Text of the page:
Listen to this article
On 14 Feb 2023, USCIS announced that they will start using the ‘Date of filing’ chart to count the child’s age instead of the ‘Final action’ chart. This is a big change and may benefit a lot of children who would have otherwise aged out.
Child age protection is available to families filing for a USA green card. The US immigration’s Child Age Protection Act rules are as complex as they can get.
Even though the rules have been laid out by USCIS on their website, it is still confusing for many people to calculate their son’s or daughter’s age.
Do not worry, we have an app to help you find the child’s age freeze date.
You can simply add your i-140/i-130 information to find the CSPA age for your child and the app will guide you step by step to find the real CSPA age. This will help you determine whether your child will get a Green card with you.
- Your child’s I-130 application if filing a family-based or
- Parent’s i140 information if filing in employment-based category
This article will discuss:
USCIS uses the ‘Date of filing‘ chart in their monthly visa bulletin for finding the CSPA age for your child.
Open App in new Window
Here is an example of using the easy CSPA calculator for a family-based green card. The example shows that the child’s CSPA age is 4 years and is eligible to claim a green card.
Rules of Child Age Protection
#1 Child Unmarried
The child should remain unmarried at the time of filing the I-130 (family-based green card) and at the time of filing the I-485 application.
#2 CSPA age less than 21
The child’s CSPA age should be less than 21 if the current age is more than 21 to be eligible for green card approval.
#3 Date Current in
Final Action Date of filing Chart
Your priority date should be current in the ‘Date of filing’ chart to be eligible for CSPA law protection.
USCIS modified the rule in Feb 2023 to start using the ‘Date of Filing’ chart for CSPA calculations for your pending i-485 (green card adjustment of status) or a DS-260 immigrant visa application at the US embassy.
Many people file employment-based green card downgrades if their EB2 dates get current in the EB2 DOF chart. They are not eligible for CSPA until the date actually gets current in any one of the visa bulletin charts.
#4 Sought to Acquire Requirement
You must file an i-485 or DS-260 once your PD date gets current.
The “sought to acquire” means filing the green card application within 1 year of the PD date getting current.
For counting the one year:
- Your PD date should remain current continuously for 12 consecutive months.
- If the date retrogresses anytime in the consecutive 12 months, the 1-year counter resets.
- The 1-year timer restarts as and when your PD date gets current again.
If you filed the I-485, DS-260, or I-824 anytime before or within the first consecutive 12-month period ended, you are eligible for CSPA. The app automatically checks and calculates the 12-month (or 1-year) period for you.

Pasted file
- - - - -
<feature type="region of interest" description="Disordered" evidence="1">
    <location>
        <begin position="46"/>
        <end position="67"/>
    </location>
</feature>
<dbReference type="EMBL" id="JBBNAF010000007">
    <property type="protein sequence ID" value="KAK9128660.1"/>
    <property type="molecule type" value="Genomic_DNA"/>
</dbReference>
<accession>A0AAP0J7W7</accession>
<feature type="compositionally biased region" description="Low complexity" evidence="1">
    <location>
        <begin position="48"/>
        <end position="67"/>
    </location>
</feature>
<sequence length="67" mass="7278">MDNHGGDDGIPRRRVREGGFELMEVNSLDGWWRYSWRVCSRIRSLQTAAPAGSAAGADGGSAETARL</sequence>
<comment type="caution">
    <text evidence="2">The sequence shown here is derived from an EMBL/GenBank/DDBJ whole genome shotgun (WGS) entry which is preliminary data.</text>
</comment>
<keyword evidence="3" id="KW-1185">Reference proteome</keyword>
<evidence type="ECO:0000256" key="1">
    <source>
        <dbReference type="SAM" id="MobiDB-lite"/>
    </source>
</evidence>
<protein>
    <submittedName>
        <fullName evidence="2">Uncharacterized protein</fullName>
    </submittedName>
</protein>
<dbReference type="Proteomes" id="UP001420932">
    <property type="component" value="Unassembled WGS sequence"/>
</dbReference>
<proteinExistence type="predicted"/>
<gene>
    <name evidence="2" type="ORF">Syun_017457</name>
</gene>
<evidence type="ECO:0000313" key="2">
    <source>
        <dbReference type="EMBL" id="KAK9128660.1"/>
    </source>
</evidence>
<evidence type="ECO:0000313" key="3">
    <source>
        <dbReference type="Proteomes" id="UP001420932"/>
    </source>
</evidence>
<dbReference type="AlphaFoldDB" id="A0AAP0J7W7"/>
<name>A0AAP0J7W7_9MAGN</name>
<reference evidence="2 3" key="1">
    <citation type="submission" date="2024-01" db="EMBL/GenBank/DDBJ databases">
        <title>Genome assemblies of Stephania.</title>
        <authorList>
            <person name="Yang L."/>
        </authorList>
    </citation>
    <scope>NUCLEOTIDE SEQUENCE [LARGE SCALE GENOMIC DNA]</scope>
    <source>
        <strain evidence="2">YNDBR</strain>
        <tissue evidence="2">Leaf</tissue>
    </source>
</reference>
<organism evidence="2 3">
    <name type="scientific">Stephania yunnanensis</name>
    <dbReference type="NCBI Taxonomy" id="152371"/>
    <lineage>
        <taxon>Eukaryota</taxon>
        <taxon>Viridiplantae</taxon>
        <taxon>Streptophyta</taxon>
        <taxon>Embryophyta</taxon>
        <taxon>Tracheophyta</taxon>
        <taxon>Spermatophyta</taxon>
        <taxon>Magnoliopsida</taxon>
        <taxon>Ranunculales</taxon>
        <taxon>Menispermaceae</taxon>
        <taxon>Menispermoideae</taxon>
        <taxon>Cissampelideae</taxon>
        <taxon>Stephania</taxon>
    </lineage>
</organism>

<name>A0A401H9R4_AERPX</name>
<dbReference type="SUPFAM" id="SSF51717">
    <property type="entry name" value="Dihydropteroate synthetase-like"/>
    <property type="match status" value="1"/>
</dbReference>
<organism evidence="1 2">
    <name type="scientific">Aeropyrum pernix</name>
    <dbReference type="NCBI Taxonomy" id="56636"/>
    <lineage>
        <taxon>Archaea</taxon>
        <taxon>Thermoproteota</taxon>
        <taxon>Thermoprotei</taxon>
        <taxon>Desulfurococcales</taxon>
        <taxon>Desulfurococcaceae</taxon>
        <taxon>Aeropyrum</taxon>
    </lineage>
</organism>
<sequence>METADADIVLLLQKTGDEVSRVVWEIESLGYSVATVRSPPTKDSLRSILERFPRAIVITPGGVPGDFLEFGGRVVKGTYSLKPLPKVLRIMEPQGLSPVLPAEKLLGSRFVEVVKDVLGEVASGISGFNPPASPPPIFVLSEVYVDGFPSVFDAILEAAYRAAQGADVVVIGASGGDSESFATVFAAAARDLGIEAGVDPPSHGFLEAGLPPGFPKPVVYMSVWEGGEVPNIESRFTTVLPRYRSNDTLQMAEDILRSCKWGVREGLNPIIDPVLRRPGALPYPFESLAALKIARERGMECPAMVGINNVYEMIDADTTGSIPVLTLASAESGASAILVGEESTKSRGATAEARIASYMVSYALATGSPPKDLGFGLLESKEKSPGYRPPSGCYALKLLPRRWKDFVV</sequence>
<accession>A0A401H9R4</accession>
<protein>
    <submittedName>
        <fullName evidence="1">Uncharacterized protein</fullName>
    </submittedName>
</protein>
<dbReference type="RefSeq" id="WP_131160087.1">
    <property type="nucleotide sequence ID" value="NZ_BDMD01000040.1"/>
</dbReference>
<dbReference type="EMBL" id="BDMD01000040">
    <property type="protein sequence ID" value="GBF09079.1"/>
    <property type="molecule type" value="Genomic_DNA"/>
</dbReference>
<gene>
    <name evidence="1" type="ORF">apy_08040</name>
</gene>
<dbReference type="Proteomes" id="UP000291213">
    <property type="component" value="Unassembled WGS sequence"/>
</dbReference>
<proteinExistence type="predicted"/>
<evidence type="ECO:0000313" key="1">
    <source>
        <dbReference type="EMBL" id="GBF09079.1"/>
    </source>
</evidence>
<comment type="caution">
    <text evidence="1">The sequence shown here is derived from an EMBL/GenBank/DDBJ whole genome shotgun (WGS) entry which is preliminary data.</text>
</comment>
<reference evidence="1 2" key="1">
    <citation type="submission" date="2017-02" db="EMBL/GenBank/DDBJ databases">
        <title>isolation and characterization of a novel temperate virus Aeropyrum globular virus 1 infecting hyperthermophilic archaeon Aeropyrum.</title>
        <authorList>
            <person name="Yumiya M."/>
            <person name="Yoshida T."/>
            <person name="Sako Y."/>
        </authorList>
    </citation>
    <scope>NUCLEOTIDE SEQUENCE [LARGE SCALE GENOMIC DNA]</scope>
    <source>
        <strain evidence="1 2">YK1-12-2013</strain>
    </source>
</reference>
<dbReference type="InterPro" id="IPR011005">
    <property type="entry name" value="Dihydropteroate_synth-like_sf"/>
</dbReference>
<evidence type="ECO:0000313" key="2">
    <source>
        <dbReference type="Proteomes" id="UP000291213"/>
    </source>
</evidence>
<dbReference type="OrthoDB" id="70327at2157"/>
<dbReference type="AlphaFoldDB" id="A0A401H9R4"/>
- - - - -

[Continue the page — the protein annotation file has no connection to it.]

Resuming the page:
The CSPA calculator app will tell you if you have met the 1-year sought-to-acquire requirement not by looking at all past visa bulletins and your child’s priority date.
EB2 to EB3 Downgrade – Do not File i140 Premium
We strongly advise you to file EB2 to EB3 i-140 downgrade in regular and not upgrade to premium if you have H4-dependent kids.
The CSPA age protection rules take into account the time i140 was pending for employment-based cases. Hence, it will work out in your favor if your EB3 i-140 stays pending for as long as possible.
The time EB3 i-140 stays pending will be deducted from your H4 kid’s age to reach the CSPA age.
If you upgrade your EB3 i-140 to get approval within 15 days, you will only be able to deduct a limited number of days.
- If your PD date is close to the current Final action date and is within 180 days’ distance, then you can upgrade to premium.
- If your PD date is more than 180 days away from the current final action date, we suggest you keep the I-140 pending in the regular queue.
Immigration lawyer Shusterman explains the various cases for calculating the CSPA age for your child:
Open video in new Window
USCIS allows the CSPA protection if your green card priority date has been current in either the ‘Final Action’ or the ‘Date of filing’ Chart.
Hence, if you are filing your EB3 i140 and i485 using the date of filing chart, your child will be eligible for CSPA age lock protection.
CSPA age is a number that USCIS will use instead of the child’s real age.
CSPA age is useful if your child has grown older than 21 years and his/her green card application is still pending.
CSPA age protection is available for family, employment, asylum, refugee, and diversity-based green cards.
CSPA age is useful only if it is less than 21. It protects kids from aging out if their USA green card application is pending when they turn 21.
If the CSPA age is greater than 21, your child cannot be treated as your dependent and hence is not eligible for a green card.
Yes, CSPA applies to the F4 category.